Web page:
Thursday, October 22, 2009

Securing *Their* Future

Having the PLP's convention coincide with the end of what will soon become known as the "first Travolta trial," was certainly an eye-opener, because it became evident that no matter who is nominally in charge of the government, and no matter how theoretically independent our judiciary is, the strings still come together at the claws the yellow and blue and black crab. I must therefore commend Senior Justice Anita Allen, for she refused to give in to the pressure, when she discharged the jury and ordered a retrial.

The FNM mocked the PLP convention, I fear out of a routine reflex, but was nonetheless spot on. Their statement read, "The PLP was unable to decide on a theme. One minute it was 'securing the future.' This means their own future and careers, certainly not the future of the Bahamian people." (The Bahama Journal, 22 October 2009, p. 1.)

How else is one to explain that at least one jury member sworn to not discuss the case with anyone but their fellow jury members informs the convention of the state of the ongoing deliberations? How else is one to explain that a political convention offers their thanks to god when Picewell Forbes announced to the hypnotised crowd, "Pleasant is a free woman, PLPs! God is good, PLPs! Pleasant is a free woman!"

Remember, Pleasant Bridgewater and Tarino Lightbourne are charged with attempting to extort $25,000,000 from John Travolta, and while it is true that one should be considered innocent until proven guilty, the question of innocence versus guilt was not what got Forbes excited, it was the prospect of Bridgewater walking free and continuing her PLP career.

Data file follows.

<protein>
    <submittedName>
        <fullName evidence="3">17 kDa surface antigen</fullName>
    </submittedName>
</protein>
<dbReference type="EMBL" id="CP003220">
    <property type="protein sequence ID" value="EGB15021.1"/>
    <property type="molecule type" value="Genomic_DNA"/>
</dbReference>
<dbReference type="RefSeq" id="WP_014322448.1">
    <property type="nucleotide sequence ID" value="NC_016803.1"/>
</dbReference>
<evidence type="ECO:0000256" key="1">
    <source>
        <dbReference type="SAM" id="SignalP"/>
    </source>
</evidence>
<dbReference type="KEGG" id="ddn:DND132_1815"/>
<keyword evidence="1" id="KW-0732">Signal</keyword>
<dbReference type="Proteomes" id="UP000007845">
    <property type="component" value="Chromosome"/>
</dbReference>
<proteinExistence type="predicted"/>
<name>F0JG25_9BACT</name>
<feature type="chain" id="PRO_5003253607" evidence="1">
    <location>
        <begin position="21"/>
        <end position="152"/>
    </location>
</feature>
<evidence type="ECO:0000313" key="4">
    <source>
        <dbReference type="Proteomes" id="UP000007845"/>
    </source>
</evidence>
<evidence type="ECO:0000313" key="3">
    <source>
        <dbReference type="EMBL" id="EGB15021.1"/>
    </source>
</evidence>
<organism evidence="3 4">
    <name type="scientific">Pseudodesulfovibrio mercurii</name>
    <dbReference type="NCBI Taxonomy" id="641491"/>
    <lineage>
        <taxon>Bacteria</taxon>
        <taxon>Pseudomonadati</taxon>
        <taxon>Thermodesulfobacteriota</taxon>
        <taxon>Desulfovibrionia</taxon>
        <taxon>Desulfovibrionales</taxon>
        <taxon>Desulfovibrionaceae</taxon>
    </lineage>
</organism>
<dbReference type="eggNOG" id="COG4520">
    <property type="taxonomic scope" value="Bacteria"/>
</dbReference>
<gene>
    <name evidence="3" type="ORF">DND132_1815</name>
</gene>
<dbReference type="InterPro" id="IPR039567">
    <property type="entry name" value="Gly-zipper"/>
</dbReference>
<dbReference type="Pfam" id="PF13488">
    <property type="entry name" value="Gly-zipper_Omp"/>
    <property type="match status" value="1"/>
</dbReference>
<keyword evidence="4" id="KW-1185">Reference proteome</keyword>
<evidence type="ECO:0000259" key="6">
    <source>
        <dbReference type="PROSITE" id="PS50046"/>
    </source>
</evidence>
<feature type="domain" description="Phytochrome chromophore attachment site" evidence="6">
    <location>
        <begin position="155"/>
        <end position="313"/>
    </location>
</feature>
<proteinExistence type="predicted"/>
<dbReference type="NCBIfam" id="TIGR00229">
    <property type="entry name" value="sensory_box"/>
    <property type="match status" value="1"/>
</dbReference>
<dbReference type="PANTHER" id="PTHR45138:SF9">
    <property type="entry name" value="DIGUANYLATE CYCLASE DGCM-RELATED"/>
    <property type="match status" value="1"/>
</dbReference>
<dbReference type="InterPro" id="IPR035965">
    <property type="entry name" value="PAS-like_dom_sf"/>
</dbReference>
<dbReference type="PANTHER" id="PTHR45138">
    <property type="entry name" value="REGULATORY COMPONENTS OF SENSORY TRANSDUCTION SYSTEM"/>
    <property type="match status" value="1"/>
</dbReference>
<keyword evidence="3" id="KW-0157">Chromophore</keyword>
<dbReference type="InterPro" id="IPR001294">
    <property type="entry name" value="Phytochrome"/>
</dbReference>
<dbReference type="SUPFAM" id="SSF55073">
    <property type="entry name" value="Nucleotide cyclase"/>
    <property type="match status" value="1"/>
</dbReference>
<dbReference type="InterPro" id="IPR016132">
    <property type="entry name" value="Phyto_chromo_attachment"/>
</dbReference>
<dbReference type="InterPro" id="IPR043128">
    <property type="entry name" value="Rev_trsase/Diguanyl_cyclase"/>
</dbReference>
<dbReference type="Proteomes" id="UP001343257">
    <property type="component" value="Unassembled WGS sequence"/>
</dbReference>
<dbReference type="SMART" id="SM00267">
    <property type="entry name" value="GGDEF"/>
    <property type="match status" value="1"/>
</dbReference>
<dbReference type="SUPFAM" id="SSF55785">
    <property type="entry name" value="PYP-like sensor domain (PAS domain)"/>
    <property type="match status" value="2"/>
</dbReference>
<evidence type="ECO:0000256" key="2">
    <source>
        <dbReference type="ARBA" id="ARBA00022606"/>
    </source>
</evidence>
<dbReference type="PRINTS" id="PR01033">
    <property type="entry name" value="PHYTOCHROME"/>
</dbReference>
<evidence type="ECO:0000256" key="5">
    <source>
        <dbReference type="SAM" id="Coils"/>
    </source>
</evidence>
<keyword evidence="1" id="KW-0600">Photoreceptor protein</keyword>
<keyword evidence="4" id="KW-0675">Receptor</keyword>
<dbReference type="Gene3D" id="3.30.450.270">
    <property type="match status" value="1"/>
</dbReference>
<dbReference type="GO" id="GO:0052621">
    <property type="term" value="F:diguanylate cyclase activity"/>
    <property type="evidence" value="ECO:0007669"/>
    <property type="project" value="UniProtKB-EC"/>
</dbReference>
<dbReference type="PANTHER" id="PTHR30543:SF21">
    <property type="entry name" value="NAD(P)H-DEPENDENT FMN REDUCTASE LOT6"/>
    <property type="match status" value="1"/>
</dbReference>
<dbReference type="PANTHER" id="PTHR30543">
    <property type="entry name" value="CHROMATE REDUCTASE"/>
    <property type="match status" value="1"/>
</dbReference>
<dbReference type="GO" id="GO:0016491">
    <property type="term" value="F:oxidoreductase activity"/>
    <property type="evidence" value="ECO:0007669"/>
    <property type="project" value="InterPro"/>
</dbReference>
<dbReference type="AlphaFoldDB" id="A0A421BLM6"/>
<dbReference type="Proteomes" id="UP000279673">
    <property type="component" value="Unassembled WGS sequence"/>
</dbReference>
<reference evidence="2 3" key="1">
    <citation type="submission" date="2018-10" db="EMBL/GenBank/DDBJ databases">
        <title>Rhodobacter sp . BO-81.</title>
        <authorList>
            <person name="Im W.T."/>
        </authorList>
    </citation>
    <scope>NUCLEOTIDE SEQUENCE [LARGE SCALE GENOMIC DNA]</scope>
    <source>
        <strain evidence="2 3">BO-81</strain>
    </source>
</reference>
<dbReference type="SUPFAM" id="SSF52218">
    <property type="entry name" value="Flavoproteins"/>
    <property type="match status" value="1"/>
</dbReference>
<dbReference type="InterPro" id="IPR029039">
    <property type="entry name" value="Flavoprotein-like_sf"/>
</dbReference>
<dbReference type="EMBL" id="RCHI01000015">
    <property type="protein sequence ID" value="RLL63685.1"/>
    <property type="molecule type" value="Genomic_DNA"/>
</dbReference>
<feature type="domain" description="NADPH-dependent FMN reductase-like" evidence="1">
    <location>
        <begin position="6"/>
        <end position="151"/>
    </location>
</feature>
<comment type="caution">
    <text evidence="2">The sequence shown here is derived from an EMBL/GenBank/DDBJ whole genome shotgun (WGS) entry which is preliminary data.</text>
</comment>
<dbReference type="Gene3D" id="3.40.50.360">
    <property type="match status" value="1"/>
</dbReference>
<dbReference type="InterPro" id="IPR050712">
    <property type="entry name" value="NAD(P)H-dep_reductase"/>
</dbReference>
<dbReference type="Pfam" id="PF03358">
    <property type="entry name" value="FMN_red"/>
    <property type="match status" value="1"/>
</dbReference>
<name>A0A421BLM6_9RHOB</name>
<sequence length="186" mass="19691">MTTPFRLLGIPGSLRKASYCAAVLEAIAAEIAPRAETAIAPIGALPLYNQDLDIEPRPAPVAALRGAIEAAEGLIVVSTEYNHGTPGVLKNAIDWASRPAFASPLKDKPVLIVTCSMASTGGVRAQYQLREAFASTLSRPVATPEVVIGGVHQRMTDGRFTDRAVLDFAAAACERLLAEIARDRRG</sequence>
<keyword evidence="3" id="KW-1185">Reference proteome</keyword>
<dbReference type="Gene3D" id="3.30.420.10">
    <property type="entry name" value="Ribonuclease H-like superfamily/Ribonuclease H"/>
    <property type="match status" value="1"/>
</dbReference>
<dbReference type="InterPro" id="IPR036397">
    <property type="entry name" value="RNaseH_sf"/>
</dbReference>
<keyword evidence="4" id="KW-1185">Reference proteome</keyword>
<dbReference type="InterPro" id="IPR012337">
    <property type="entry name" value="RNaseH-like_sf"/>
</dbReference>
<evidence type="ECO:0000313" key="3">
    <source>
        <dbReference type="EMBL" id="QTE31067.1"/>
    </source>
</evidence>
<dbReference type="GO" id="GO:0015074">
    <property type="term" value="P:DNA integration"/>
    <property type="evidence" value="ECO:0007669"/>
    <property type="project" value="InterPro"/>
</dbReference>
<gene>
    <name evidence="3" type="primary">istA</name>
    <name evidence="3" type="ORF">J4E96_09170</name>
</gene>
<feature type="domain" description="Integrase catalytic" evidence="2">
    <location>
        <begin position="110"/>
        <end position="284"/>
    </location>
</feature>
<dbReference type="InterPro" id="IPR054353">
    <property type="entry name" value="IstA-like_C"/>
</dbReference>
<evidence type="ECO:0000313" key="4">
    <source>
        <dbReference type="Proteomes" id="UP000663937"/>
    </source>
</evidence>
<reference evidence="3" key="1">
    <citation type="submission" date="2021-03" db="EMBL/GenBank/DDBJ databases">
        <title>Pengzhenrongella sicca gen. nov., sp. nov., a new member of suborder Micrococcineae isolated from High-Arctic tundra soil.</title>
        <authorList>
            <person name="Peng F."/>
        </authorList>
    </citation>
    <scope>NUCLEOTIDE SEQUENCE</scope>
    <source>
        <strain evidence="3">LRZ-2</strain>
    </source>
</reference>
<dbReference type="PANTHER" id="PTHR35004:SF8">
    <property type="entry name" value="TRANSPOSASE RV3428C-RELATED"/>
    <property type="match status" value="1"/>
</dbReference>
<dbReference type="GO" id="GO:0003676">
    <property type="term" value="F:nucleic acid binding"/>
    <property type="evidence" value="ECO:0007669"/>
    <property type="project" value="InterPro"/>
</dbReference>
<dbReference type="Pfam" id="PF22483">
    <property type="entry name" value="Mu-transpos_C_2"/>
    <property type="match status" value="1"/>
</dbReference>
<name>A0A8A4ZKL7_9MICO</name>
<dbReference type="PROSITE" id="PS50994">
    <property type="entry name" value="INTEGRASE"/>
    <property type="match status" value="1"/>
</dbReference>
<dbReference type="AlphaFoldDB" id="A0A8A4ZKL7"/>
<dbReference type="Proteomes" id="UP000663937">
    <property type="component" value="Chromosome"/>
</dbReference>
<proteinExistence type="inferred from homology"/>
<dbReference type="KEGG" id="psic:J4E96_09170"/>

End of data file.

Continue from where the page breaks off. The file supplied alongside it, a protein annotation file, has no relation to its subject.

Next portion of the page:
Wednesday, October 7, 2009

Shakespeare in Paradise?

A few weeks ago, I was sitting at a local bar having a few happy hour drinks with friends and acquaintances, when I met one British expat. Someone in our round asked him how long he's been here, where he used to live before, etc. The usual routine. Then, when they were losing interest in his pre-Bahamas life story, they indicated so by making one final statement, "Well, it must have been quite a culture shock for you when you first came here."

His answer was nothing but brilliant. "No, I think of it more as a lack-of-culture shock," said he.

Immediately, some of the Bahamians present were quite offended and attempted a defense of their country, but to no avail, as quickly it became clear that we do lack a genuine, year-round cultural variety.

However, this is not to say that the Bahamas has no culture, and it is not to say that our cultural calendar does not have highlights. This week is one such highlight, when we are invited to - what are we doing, by the way... celebrate, partake, attend - the first "Shakespeare in Paradise" theatre festival.

Apart from the name, which I genuinely hope is ironic, because I would hate to think that the bright minds behind this festival have joined the scores of drones at the Ministry of Tourism who constantly reduce the Bahamas to a stereotypical paradise and refuse to confront reality, I trust that this programme will indeed satisfy a cultural appetite that is usually not well catered to in our islands. Therefore, I shall encourage my readers to go purchase their tickets.

And therefore as a stranger give it welcome.
There are more things in heaven and earth, Horatio,
Than are dreamt of in your philosophy.